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In the coupon collectors problem, there are $n$ unique coupons and each cereal box has 1 coupon only. I would like to modify the problem such that there are $m$ boxes of cereal in total and each box has $c_i (1 \le c_i \le n)$ number of coupons.

Then how many boxes of cereal do I need to buy to have $n$ unique coupons?

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Are all the coupons in a given box guaranteed to be different? If not, you need enough boxes to have the number of coupons in the standard problem. If yes, I don't think there will be a nice solution for unspecified $c_i$ – Ross Millikan Aug 6 '12 at 23:25
As per Ross Millikan, there are not enough details in the question. Furthermore, I don't understand how the parameter $m$ affects the problem, since it will not factor in the solution to your problem. – Jérémie Aug 7 '12 at 0:31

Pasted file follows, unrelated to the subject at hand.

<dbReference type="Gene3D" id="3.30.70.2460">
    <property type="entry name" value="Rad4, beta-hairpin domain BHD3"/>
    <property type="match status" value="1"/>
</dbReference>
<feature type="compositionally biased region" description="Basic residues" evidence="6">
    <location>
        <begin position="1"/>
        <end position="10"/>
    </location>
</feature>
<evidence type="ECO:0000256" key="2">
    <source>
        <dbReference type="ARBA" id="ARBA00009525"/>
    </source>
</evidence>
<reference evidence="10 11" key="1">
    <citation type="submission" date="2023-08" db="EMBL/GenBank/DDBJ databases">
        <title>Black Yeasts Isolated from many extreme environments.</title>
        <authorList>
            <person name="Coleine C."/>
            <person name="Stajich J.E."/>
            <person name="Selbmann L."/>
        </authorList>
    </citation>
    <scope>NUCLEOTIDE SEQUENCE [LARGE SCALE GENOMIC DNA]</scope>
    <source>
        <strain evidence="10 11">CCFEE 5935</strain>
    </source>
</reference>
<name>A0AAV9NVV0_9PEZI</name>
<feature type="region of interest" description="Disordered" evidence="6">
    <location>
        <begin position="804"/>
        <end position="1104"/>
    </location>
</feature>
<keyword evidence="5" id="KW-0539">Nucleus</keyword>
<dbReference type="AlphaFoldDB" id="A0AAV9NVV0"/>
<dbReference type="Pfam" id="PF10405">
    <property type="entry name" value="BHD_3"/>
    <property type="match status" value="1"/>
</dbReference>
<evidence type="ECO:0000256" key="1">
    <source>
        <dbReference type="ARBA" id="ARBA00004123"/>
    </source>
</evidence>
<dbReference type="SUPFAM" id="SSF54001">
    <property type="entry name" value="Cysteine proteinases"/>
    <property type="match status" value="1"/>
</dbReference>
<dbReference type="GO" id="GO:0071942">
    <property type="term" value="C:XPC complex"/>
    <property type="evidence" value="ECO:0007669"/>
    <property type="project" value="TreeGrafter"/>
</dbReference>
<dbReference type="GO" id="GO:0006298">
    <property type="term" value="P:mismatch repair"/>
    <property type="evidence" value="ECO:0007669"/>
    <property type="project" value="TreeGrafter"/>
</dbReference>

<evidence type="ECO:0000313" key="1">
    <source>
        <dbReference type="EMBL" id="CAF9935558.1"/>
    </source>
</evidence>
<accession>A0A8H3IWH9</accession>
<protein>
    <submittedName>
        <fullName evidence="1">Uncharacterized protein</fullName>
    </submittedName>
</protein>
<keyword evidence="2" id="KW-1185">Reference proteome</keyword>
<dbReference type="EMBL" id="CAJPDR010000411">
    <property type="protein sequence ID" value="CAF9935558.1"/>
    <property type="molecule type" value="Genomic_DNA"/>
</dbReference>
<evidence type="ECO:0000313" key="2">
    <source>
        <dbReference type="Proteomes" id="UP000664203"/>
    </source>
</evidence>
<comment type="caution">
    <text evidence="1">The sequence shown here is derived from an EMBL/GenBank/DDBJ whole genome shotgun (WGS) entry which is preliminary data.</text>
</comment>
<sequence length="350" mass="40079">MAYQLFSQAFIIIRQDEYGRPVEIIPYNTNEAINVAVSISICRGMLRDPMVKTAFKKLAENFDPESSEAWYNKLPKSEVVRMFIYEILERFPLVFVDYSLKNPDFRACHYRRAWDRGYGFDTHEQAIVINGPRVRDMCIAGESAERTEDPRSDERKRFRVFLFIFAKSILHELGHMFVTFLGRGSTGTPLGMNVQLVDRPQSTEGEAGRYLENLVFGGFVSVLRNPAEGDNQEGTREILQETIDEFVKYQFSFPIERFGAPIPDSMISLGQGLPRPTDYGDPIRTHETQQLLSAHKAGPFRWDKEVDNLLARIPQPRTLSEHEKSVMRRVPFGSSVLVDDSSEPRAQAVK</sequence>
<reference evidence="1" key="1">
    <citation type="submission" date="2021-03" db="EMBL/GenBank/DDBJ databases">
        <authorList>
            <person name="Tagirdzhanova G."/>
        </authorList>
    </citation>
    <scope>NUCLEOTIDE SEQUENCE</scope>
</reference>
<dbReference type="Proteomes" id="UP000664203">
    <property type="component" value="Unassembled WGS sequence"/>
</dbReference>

@RossMillikan No, it is not guaranteed to be different. I don't understand what "enough boxes" means. Could you explain more? – Myungcheol Doo Aug 7 '12 at 15:41
In the standard problem, you expect to need about $n \log n$ coupons to have a complete set. If each box just contains random coupons (drawn with replacement), you still need that many, so keep buying boxes until you have that many. – Ross Millikan Aug 7 '12 at 16:11
@RossMillikan Thanks a lot for explanation! – Myungcheol Doo Aug 7 '12 at 18:14

Since the coupons within a box are not guaranteed to be different, basically we are just buying boxes in batches of $c_i$.

As in the original coupon problem, we expect to have to buy $n \log n$ original boxes to make for a complete set of $n$ unique coupons. So if each new box contains $c$ coupons, we expect to need to buy $\dfrac{n \log n}c$.

However, without any specification on how the $c_i$ are distributed for the new boxes we cannot make an estimate of the number of boxes we need to buy in the new situation.

Let us tackle the general situation where each box has the same probability distribution, say chance $p_i$ to contain $i$ boxes, $1 \le i \le n$. Then each box is expected to contain $$E = \sum_{i=1}^n ip_i$$ coupons. It follows that we expect to have to buy $$\frac{n \log n}E$$ boxes to complete a set.

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